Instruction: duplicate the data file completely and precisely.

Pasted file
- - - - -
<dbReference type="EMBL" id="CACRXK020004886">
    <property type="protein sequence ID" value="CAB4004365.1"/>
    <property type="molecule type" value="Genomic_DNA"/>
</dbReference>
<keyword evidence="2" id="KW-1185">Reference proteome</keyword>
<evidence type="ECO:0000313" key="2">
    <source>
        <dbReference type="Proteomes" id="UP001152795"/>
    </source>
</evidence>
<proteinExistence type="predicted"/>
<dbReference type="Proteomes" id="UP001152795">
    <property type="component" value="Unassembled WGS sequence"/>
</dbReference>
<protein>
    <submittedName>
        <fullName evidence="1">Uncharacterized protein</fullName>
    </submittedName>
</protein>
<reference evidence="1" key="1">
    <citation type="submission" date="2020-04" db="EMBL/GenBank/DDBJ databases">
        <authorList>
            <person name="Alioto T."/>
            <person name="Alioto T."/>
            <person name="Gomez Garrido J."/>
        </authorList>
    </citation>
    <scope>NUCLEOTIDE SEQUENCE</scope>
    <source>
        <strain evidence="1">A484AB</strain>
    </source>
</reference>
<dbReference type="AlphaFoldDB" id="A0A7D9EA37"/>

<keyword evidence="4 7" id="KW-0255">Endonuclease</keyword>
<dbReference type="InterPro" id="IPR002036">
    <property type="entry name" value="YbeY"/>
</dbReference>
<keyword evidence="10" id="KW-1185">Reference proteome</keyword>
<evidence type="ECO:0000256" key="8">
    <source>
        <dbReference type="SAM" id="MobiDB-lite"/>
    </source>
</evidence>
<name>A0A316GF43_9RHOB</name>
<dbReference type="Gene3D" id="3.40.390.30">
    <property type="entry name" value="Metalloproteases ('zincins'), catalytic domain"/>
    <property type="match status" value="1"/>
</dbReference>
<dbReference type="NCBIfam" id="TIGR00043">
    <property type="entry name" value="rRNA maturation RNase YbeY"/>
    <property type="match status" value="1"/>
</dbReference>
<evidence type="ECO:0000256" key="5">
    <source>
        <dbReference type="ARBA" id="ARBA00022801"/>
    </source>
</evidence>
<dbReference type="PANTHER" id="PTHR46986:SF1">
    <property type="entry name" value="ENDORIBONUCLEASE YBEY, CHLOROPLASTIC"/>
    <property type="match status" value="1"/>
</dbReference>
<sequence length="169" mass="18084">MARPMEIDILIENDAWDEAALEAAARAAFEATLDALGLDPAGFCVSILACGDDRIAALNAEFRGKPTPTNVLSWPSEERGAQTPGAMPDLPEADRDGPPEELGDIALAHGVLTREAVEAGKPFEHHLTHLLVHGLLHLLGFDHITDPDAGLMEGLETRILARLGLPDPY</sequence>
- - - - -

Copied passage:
<dbReference type="EMBL" id="CACRXK020004886">
    <property type="protein sequence ID" value="CAB4004365.1"/>
    <property type="molecule type" value="Genomic_DNA"/>
</dbReference>
<keyword evidence="2" id="KW-1185">Reference proteome</keyword>
<evidence type="ECO:0000313" key="2">
    <source>
        <dbReference type="Proteomes" id="UP001152795"/>
    </source>
</evidence>
<proteinExistence type="predicted"/>
<dbReference type="Proteomes" id="UP001152795">
    <property type="component" value="Unassembled WGS sequence"/>
</dbReference>
<protein>
    <submittedName>
        <fullName evidence="1">Uncharacterized protein</fullName>
    </submittedName>
</protein>
<reference evidence="1" key="1">
    <citation type="submission" date="2020-04" db="EMBL/GenBank/DDBJ databases">
        <authorList>
            <person name="Alioto T."/>
            <person name="Alioto T."/>
            <person name="Gomez Garrido J."/>
        </authorList>
    </citation>
    <scope>NUCLEOTIDE SEQUENCE</scope>
    <source>
        <strain evidence="1">A484AB</strain>
    </source>
</reference>
<dbReference type="AlphaFoldDB" id="A0A7D9EA37"/>

<keyword evidence="4 7" id="KW-0255">Endonuclease</keyword>
<dbReference type="InterPro" id="IPR002036">
    <property type="entry name" value="YbeY"/>
</dbReference>
<keyword evidence="10" id="KW-1185">Reference proteome</keyword>
<evidence type="ECO:0000256" key="8">
    <source>
        <dbReference type="SAM" id="MobiDB-lite"/>
    </source>
</evidence>
<name>A0A316GF43_9RHOB</name>
<dbReference type="Gene3D" id="3.40.390.30">
    <property type="entry name" value="Metalloproteases ('zincins'), catalytic domain"/>
    <property type="match status" value="1"/>
</dbReference>
<dbReference type="NCBIfam" id="TIGR00043">
    <property type="entry name" value="rRNA maturation RNase YbeY"/>
    <property type="match status" value="1"/>
</dbReference>
<evidence type="ECO:0000256" key="5">
    <source>
        <dbReference type="ARBA" id="ARBA00022801"/>
    </source>
</evidence>
<dbReference type="PANTHER" id="PTHR46986:SF1">
    <property type="entry name" value="ENDORIBONUCLEASE YBEY, CHLOROPLASTIC"/>
    <property type="match status" value="1"/>
</dbReference>
<sequence length="169" mass="18084">MARPMEIDILIENDAWDEAALEAAARAAFEATLDALGLDPAGFCVSILACGDDRIAALNAEFRGKPTPTNVLSWPSEERGAQTPGAMPDLPEADRDGPPEELGDIALAHGVLTREAVEAGKPFEHHLTHLLVHGLLHLLGFDHITDPDAGLMEGLETRILARLGLPDPY</sequence>